The IMG Roadmap Series #7: Dr. Bilen

img_6463Dr. Bilen and I hosted an Instagram LIVE video months ago and over 500 people tuned in ! The session was packed with basic life advice on being a woman in medicine, a mother training in a competitive specialty (Cardiology) and a physician wife to a Medical Oncologist. During that session Dr. Bilen shared (among other things) that she sent over 300 emails in search of a clinical observership experience to boost her application! Now if that doesn’t describe a driven person… then I don’t know who fits the definition. Major hustler move! Doctors dont realize our profession though noble requires the same amount of networking like all others do! As you will discover she is brilliant and performed well on tests but admitted to choosing to stay close to her family for training; a choice that potentially limited her odds of matching. Though I must admit it would be a difficult one for me to make: I find that honorable as our most valuable possession is indeed love and family.

In a short few weeks she will be an Assistant Professor of Cardiology at Emory University in Atlanta, GA where she is completing her fellowship!

I am glad that I can bring a focused version of my Q&A with her in this session. Let us get right into it.

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Dr. Lum:  Welcome Dr. Bilen. Please tell us about yourself.
Dr. Bilen: I grew up in Turkey and came to the USA in 2006. I received an international student scholarship from Harvard Medical School and I loved my rotations and decided to continue my career here. I later pursued an Internal Medicine residency at Baylor College of Medicine and cardiology fellowship training at Emory School of Medicine and where I will continue my career as an Assistant Professor of Cardiology.

Dr. Lum: When did you take USMLE step 1?
Dr. Bilen:  In 2008 with a Step 1 score of 248.

Dr. Lum: Impressive! What studying technique worked best for you? Or what do you recommend as the ideal study schedule for a great score?
Dr. Bilen: I am very visual and algorithmic. I did practice questions multiple times.

Dr. Lum: Can you walk us through how you prepared for the test? Include books used, videos, courses, etc.
Dr. Bilen: I read all Kaplan books once and did question banks 2-3 times for each test.

Dr. Lum: When did you take USMLE step 2?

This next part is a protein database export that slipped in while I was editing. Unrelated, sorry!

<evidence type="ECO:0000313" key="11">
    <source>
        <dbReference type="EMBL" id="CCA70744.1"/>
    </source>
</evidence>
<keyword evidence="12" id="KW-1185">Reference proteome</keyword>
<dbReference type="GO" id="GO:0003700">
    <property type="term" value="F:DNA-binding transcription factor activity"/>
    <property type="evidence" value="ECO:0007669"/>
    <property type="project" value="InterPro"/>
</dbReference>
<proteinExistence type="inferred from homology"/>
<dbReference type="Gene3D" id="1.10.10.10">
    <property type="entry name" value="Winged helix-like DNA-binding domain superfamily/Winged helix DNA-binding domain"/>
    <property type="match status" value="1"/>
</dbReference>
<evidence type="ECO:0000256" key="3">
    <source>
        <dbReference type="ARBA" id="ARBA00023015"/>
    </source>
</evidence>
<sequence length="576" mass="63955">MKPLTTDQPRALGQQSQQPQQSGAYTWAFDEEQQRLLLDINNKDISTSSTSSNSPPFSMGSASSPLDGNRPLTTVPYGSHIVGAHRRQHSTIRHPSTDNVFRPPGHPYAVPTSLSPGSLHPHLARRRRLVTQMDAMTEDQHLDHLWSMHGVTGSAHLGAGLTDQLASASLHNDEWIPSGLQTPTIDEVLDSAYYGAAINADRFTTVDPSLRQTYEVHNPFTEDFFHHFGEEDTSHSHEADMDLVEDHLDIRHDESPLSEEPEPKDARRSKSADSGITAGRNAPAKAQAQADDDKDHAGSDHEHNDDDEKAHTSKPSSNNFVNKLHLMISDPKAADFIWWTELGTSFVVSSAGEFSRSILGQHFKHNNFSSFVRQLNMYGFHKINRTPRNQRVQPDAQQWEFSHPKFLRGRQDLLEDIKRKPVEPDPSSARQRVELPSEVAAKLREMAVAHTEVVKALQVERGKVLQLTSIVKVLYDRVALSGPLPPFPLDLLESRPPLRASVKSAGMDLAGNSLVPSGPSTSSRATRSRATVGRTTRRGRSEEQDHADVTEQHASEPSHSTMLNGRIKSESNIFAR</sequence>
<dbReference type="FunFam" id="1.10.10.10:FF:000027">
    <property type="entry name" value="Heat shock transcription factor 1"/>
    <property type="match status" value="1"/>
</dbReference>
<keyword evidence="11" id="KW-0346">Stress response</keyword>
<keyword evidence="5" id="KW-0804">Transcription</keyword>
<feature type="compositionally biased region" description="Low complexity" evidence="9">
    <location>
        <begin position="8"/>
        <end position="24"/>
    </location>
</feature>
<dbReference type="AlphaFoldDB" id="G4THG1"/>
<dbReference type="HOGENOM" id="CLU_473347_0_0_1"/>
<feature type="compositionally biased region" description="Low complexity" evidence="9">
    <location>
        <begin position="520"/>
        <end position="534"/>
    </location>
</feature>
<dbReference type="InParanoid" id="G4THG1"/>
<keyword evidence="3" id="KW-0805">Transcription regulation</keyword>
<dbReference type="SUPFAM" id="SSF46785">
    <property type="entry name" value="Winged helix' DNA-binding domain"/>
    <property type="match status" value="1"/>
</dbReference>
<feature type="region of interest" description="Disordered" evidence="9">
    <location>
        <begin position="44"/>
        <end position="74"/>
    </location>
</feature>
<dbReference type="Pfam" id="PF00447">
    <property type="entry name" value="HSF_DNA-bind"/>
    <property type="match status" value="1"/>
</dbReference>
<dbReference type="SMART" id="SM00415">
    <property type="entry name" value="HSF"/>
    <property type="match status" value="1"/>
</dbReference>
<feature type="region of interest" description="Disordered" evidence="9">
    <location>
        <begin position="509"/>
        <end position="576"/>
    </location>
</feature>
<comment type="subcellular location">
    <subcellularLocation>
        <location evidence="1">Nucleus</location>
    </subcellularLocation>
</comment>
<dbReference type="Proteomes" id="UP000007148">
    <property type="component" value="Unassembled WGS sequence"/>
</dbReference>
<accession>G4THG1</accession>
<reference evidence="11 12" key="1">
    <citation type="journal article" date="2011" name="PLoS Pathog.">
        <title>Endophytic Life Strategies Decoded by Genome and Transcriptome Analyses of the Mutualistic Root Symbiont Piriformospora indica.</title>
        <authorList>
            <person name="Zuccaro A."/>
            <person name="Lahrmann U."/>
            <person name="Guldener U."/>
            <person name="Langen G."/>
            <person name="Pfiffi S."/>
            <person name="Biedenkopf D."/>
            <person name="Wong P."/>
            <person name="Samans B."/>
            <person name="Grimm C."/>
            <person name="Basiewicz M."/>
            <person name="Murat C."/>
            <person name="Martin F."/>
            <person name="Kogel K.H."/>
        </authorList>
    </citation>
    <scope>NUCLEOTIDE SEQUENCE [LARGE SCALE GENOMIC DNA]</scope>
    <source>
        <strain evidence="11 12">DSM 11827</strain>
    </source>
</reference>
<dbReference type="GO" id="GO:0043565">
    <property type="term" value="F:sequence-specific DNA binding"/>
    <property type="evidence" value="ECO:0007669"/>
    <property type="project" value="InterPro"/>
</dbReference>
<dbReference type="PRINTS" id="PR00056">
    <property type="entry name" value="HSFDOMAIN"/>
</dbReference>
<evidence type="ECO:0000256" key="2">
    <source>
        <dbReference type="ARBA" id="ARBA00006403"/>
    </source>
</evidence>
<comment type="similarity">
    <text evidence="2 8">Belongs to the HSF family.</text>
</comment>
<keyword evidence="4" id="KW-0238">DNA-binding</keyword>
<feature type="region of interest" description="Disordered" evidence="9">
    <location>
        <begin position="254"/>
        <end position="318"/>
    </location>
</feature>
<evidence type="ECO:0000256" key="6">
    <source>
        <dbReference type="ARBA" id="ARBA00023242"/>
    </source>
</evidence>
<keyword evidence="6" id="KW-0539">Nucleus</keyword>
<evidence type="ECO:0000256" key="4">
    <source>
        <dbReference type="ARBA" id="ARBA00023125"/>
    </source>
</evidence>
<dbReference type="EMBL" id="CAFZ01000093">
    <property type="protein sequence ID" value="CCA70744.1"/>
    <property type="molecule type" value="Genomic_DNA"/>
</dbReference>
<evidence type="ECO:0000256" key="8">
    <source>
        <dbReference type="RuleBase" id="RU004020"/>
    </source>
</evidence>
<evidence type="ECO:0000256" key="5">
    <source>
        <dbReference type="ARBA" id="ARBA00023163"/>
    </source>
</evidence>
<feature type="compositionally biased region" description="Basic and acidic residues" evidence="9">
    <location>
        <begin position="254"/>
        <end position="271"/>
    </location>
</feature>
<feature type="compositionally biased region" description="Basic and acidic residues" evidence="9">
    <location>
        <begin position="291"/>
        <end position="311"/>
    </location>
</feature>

Dr. Bilen: The year 2009 with a score of 263.

Dr. Lum: You knocked off the charts! What studying techniques do you attribute to your success on step 2? What books, resources do you attribute to your success on CK and/or CS?
Dr. Bilen: For step 2, I only did USMLEWORLD  questions 3 times.

Dr. Lum: When did you take step 3? Can you give us any advice on how to prepare for step 3? What study technique do you attribute to your success on step 3
Dr. Bilen: Right before starting residency. I think it was easiest of all. I went over cases 2-3 times.

Dr. Lum: Did you need a  step 3 score to match into residency?
Dr. Bilen: No

Dr. Lum: Did you take either one of these tests more than once?
Dr. Bilen: No

Dr. Lum: Did you have a gap year? Or are you a non-traditional student? What did you do during that time? What do you recommend to do if a person has a gap year?
Dr. Bilen: I did research for 3 years as I didn’t match during those three years.

Dr. Lum: How do you recommend IMG’s go about securing interviews?
Dr. Bilen: Preparing a good CV is key. Contact people who know you and you have worked with you.

Dr. Lum: What are your best tips for matching into residency?
Dr. Bilen: Be genuine and be yourself. I had a strong application, but being a minority woman during interviews was hard. But I was totally myself; genuine. People you interview with are emotionally intelligent. Many of such people trust their gut feeling. If they like you, they will want to take you. So be sincere. Don’t be over or underconfident. Show maturity that you will blend in well with the program and you are a good fit. Programs are not looking for genius people, they are looking for good fits.

Dr. Lum: In your observation why are some IMG’s struggling to get into residency? And what can they do about that?
Dr. Ozlem: There are cultural differences and there is nothing wrong about it. But everyone who is practicing medicine in the USA has to be familiar with and obey the medical rules and medical culture. Respect, kindness, showing up on time, hard work and honesty are key.

Dr. Lum: Did you participate in clinical rotations at any US hospital prior to match day? Was this helpful to your match process? If so, please explain.
Dr. Bilen: Yes, I rotated several times and this was extremely helpful. Eventually, programs want to take people who are familiar and who can fit in.

Dr. Lum: Did you participate in research or an observership at any US hospital? Can you share what you learned from this experience? Was it beneficial to how or where you matched?
Dr. Bilen: I did and beyond learning science, I learned {about}the system. I got familiar with the culture. I made friends. I felt comfortable interacting with people.

Dr. Lum: Looking back at the journey to get to where you are at, what advice would you give to yourself looking back at the process? What is your mantra for your success thus far?
Dr. Bilen: Be sincere, work hard and be honest so everyone can depend on you. Once people trust you, they won’t let you go.

Dr. Lum: Can an IMG connect with you? If so, how?
Dr. Bilen: {Yes on Instagram} as @cardiologistmomm

Dr. Lum: Did you need a visa (F1, H1B, J1 or B1/B2) for any parts of your training?
Dr. Bilen: none, I had a green card.

Dr. Lum: Thank you so much for sharing. One last thing: what mantra do you live by?
Dr. Bilen: Be yourself, everyone else is taken.

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